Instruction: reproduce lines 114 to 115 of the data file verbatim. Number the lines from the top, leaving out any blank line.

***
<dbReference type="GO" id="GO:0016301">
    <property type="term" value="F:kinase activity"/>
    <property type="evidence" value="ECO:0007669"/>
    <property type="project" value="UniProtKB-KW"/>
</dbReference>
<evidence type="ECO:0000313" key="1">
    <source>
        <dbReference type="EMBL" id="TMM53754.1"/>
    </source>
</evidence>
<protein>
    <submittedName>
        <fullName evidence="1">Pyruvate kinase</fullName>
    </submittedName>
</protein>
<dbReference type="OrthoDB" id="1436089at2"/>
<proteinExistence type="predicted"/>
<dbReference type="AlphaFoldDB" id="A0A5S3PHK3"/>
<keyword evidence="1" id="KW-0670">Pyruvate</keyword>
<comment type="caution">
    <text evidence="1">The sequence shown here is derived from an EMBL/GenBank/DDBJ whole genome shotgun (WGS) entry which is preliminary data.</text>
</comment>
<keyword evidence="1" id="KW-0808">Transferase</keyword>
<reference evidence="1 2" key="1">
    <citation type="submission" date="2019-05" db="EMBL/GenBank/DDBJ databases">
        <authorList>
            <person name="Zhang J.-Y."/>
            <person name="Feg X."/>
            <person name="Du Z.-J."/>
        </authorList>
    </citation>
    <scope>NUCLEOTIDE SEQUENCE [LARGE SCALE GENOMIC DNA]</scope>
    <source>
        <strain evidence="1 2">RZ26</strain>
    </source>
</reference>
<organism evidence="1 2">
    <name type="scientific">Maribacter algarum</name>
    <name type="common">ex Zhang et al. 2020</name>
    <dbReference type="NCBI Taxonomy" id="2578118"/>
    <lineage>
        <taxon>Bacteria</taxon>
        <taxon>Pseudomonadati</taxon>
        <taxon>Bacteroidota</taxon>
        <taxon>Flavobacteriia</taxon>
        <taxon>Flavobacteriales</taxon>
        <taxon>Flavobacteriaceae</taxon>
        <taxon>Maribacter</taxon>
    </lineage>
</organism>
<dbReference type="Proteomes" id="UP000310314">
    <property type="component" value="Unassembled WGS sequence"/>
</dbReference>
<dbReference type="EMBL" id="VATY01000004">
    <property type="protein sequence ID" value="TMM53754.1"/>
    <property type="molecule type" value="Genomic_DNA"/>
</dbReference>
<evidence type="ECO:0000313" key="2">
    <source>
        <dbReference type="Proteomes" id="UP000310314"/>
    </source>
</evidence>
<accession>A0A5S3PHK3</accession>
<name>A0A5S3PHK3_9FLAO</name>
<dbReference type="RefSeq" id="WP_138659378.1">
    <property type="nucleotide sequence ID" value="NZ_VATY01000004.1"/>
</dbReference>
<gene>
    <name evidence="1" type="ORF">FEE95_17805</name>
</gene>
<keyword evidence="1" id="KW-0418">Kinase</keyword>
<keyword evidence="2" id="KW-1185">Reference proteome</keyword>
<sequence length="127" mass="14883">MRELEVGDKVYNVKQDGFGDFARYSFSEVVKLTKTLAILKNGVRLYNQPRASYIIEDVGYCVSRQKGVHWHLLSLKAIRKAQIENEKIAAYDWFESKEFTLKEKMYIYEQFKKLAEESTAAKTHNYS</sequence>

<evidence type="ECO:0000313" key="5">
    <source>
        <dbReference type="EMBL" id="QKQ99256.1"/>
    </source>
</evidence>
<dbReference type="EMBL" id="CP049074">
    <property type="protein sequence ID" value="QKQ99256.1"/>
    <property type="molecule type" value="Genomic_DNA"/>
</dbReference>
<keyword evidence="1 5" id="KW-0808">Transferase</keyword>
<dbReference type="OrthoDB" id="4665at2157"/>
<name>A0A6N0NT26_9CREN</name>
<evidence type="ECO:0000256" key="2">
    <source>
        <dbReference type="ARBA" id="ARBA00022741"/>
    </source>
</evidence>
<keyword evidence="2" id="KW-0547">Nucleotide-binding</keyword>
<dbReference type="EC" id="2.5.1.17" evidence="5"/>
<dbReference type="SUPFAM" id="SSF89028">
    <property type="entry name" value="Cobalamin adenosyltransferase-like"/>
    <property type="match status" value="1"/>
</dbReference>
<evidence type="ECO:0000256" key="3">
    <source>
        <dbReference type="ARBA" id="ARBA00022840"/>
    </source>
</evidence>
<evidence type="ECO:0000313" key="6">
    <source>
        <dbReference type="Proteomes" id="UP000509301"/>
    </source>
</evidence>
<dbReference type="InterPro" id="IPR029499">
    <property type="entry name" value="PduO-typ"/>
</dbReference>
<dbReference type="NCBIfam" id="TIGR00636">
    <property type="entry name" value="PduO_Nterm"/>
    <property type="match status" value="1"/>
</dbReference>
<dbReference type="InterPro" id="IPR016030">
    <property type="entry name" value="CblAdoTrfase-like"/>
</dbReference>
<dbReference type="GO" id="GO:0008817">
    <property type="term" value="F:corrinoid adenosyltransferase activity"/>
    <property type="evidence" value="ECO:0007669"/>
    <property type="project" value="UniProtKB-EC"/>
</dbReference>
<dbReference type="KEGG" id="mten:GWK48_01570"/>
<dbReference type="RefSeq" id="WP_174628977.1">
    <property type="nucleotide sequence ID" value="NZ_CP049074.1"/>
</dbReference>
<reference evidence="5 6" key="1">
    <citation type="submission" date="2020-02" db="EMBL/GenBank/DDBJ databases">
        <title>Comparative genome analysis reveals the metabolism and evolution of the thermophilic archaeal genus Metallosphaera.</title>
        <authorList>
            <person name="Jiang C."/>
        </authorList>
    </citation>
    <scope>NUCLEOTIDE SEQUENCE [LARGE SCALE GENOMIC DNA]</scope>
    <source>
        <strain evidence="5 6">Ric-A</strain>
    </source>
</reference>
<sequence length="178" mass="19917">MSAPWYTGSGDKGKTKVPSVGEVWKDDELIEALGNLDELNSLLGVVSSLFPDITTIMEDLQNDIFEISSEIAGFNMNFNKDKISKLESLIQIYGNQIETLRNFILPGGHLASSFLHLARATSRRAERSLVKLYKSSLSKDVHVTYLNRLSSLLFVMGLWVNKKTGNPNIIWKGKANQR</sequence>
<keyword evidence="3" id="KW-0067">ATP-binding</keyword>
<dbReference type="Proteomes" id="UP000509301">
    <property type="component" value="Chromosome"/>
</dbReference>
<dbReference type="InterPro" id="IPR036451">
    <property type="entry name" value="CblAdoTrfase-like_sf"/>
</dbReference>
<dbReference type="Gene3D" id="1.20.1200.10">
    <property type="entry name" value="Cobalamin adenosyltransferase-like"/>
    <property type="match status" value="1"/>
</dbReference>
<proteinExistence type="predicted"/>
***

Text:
<dbReference type="InterPro" id="IPR016030">
    <property type="entry name" value="CblAdoTrfase-like"/>